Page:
Originally posted by T. A. Gardner View Post

                Why is that "BS?"
                It isn't. Everything is being over-complicated so that more and more gadgets can be sold at ever-increasing prices.
                How many times have we all be forced to buy new phones in the last few years thanks to planned obsolescence?

                IMHO, it's just panic. The 737 is a new star of the industry, so of course the competition will do anything they can to take the best performer down a peg or two.
                Especially now that the biggest plane produced in the EU is going out of production.

                Comment


                • #9
                  Originally posted by The Exorcist View Post

                  It isn't. Everything is being over-complicated so that more and more gadgets can be sold at ever-increasing prices.
                  How many times have we all be forced to buy new phones in the last few years thanks to planned obsolescence?

                  IMHO, it's just panic. The 737 is a new star of the industry, so of course the competition will do anything they can to take the best performer down a peg or two.
                  Especially now that the biggest plane produced in the EU is going out of production.
                  Trump is correct. As the complexity of automatic systems on planes increases, it gets to a point where those systems are not intuitive enough to overcome unexpected problems. The Airbus flight 447 crash in the Atlantic is an example of that. The radar on the plane misread a storm front ahead of the plane, and when the plane entered (an accurate picture would have likely led the pilots to go around it), the pitot tubes iced up and caused the autopilot to make wrong decisions about what the plane was doing. The pilots didn't recognize the problem in time and the plane crashed.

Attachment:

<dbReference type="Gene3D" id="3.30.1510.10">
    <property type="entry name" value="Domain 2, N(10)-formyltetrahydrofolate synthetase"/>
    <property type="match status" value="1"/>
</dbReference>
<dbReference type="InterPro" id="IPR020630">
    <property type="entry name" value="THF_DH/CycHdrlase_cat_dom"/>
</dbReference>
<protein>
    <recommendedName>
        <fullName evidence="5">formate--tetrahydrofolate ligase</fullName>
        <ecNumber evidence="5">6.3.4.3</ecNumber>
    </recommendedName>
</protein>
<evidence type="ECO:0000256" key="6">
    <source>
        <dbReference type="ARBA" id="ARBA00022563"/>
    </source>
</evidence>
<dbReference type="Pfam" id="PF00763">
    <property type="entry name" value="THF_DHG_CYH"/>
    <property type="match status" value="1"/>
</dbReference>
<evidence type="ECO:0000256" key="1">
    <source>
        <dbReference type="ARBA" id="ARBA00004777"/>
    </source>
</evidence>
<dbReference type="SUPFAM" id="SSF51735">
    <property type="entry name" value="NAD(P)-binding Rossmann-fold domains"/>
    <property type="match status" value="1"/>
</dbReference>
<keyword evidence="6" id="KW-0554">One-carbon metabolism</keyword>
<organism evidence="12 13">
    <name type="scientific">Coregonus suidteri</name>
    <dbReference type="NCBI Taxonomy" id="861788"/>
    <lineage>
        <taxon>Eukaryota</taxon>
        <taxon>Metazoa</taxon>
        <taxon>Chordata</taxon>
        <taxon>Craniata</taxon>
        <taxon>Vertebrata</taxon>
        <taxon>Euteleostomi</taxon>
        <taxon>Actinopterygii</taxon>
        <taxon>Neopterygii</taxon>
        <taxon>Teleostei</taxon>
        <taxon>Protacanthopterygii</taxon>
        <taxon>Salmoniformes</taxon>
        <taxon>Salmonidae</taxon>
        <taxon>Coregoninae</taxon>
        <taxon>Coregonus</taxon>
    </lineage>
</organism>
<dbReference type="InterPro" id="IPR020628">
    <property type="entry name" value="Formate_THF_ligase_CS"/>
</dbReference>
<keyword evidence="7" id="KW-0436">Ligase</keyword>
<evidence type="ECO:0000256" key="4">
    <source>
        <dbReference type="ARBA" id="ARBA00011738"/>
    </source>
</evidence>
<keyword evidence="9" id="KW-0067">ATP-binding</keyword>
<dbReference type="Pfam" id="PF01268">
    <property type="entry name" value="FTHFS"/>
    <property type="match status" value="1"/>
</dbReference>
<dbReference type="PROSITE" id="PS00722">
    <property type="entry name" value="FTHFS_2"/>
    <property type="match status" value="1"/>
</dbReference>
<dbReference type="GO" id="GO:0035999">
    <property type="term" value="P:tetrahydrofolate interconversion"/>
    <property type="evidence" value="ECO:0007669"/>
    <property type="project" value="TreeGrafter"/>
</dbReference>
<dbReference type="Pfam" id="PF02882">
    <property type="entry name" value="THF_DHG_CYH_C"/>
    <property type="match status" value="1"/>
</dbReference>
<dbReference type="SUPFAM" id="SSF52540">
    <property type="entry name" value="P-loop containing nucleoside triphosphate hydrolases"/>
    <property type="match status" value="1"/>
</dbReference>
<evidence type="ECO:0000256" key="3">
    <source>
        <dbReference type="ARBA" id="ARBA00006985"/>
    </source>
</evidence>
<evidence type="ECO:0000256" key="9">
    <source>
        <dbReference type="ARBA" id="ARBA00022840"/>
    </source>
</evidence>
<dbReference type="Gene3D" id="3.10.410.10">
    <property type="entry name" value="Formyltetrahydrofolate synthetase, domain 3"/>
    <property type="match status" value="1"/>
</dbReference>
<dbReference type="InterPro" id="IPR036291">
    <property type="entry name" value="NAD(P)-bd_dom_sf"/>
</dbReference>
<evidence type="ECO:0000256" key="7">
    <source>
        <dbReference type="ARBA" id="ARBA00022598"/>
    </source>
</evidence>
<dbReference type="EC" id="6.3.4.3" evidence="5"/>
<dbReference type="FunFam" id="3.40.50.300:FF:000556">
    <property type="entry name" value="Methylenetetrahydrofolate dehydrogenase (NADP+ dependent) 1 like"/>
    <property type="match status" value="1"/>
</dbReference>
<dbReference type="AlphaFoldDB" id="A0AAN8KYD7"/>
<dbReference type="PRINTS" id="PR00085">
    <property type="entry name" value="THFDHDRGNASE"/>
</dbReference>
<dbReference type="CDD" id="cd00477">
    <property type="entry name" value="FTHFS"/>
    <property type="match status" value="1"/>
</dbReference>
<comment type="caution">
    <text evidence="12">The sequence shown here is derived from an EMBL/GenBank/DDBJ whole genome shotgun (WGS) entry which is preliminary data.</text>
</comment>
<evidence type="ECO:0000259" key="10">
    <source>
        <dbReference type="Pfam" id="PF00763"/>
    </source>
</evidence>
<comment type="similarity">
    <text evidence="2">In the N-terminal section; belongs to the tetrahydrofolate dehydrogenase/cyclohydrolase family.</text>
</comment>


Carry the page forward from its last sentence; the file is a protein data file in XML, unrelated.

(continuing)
What's happening with the 737 Max 8 is the same thing. The aircrew isn't reacting properly to the issue with the automatic systems that are very different than on previous 737 models. This is a matter of training.

                  Comment


                  • #10
                    Originally posted by Massena View Post
                    More BS from Trump, this time on aviation...

                    https://www.msn.com/en-us/news/polit...cid=spartandhp
                    lol. This is why they're the party of anti-intellectuals. Everything has to remain dumbed down.
                    "Those who would give up Essential Liberty to purchase a little Temporary Safety, deserve neither Liberty nor Safety."
                    - Benjamin Franklin

                    The new right wing: hate Muslims, preaches tolerance for Nazis.

                    Comment


                    • #11
                      Originally posted by T. A. Gardner View Post

                      Trump is correct. As the complexity of automatic systems on planes increases, it gets to a point where those systems are not intuitive enough to overcome unexpected problems. The Airbus flight 447 crash in the Atlantic is an example of that. The radar on the plane misread a storm front ahead of the plane, and when the plane entered (an accurate picture would have likely led the pilots to go around it), the pitot tubes iced up and caused the autopilot to make wrong decisions about what the plane was doing. The pilots didn't recognize the problem in time and the plane crashed.

                      What's happening with the 737 Max 8 is the same thing. The aircrew isn't reacting properly to the issue with the automatic systems that are very different than on previous 737 models. This is a matter of training.